[rabbitmq-discuss] Message durability and partition tolerence

Jonathan Oliver jonathan.s.oliver42 at gmail.com
Tue Nov 8 16:26:45 GMT 2011

Since the introduction of better clustering support and message queue 
failover in v2.6, my company is starting to consider moving to RabbitMQ. 
 But we had a few questions about the roadmap.

We are looking to ensure that a message is only considered received by an 
exchange from a producing app when at least two physical instances of 
Rabbit acknowledge the receipt of the message--similar to Riak's method. 
 Furthermore, we are looking to ensure that a message is considered 
consumed (ack'd) when when at least one physical instance receives the ack, 
which may result in a message being delivered more than once.  Essentially, 
we'd like to propose a configuration where Rabbit can fall on the AP side 
of CAP instead of the CA side.

I should mention that we're fully aware that the above scenario may cause a 
message to be pushed to consumers more than once and how messages may get 
out of order.  In general, however, these concepts are very much a part of 
message queuing system guarantees--that of *at-least-once* delivery where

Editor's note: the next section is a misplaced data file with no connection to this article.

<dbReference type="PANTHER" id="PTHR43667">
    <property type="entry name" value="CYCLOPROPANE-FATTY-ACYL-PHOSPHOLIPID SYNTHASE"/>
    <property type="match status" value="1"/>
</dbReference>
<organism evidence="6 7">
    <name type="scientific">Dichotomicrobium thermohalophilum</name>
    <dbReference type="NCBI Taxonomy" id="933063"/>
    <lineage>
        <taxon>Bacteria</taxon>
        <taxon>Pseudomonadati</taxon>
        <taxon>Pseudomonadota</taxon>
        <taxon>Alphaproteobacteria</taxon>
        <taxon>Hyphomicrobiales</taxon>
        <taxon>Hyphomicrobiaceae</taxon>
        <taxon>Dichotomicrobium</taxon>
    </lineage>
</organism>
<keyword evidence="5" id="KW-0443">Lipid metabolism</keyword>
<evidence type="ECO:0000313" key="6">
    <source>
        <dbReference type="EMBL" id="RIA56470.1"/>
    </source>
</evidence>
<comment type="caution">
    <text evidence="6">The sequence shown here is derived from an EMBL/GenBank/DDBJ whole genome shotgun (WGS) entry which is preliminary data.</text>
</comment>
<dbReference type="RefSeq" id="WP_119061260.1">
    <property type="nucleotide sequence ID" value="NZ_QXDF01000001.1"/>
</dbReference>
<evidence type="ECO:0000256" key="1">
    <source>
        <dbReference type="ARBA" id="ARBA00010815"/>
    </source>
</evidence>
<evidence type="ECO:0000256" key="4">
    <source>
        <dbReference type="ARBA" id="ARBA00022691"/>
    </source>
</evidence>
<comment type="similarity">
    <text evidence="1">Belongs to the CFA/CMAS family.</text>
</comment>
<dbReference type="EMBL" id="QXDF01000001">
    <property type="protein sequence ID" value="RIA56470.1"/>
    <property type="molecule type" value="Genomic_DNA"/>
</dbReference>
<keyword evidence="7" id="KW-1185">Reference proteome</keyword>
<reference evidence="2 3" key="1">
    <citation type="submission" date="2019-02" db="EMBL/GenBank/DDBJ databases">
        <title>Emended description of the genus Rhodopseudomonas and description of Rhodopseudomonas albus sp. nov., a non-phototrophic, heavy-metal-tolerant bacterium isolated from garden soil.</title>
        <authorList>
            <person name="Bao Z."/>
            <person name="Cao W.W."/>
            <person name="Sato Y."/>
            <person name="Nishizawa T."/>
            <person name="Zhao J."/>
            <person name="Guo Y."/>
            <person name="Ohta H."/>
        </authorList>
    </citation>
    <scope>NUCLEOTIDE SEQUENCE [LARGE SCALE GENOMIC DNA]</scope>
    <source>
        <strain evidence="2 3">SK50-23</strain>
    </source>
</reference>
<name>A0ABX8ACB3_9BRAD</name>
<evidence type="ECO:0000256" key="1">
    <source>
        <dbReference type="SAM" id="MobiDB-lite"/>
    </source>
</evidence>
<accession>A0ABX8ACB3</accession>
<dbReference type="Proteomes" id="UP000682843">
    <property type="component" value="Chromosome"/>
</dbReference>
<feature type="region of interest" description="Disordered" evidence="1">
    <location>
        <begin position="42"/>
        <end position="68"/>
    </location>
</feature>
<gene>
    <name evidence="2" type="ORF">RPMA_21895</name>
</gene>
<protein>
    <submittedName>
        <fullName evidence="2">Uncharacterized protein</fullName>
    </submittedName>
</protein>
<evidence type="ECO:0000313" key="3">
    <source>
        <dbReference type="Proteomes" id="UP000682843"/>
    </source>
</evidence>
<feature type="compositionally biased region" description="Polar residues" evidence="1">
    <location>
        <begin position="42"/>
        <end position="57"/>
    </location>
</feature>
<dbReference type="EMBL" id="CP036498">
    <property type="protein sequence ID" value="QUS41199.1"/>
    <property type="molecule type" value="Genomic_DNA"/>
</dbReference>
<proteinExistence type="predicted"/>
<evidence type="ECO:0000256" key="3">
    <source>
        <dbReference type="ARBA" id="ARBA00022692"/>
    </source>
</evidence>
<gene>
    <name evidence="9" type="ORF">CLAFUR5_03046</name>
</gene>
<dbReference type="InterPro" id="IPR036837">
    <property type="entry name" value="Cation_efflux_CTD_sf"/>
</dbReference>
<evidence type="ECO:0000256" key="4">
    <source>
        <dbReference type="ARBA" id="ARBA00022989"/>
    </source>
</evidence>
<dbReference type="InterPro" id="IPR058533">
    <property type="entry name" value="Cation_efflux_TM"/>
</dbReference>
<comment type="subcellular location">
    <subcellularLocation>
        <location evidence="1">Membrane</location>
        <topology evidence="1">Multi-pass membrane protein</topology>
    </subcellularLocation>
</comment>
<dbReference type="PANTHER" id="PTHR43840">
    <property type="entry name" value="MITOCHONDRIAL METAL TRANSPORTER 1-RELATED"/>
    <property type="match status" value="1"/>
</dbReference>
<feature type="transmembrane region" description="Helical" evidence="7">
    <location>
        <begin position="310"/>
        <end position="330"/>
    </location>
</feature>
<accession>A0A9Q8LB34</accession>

order is not strictly guaranteed.  If we needed *at-most-once* delivery and 
strict ordering, we'd use RPC.  In many regards, this is similar to the 
Amazon SQS architecture with a few key differences--one of the most 
important being stateful connections and "push" capabilities between the 
server and connected consumers which is where Amazon's SQS offering falls 
apart--that and message size restrictions.

I can see that many systems really want to ensure at-most-once delivery (or 
close to it) and how the requirement to re-order messages makes things 
difficult, but by relaxing the constraints (at least in some 
configurations), it enables so much more.  For example, if an instance of 
Rabbit goes offline under the current HA configuration, when it rejoins the 
cluster the queues are wiped clean.  Yuck.  So much for guaranteed 
delivery.  While under some kind of partition-tolerant configuration, the 
queues wouldn't need to be cleaned.  Instead, the consuming application 
would be responsible for message idempotency.

At the same time, I realize that you guys might be bumping against 
restrictions in the AMQP standard, for example multiple consumers receiving 
copies of the message where one consumer ack's the message, while another 
nack's the message.  But that's something where the messaging system can't 
determine the proper course of action without knowing the business context. 
 In that case, I would imaging it should present that nack back to the 
producer as it currently does.

The bottom line in my question and proposal really has to do with message 
loss.  If the idea is to *not lose messages*, I can see a 
partition-tolerant configuration bringing a lot to the table and where the 
consuming application must be resilient to duplicate messages and ordering, 
thus freeing up RabbitMQ from having to worry so much about that.
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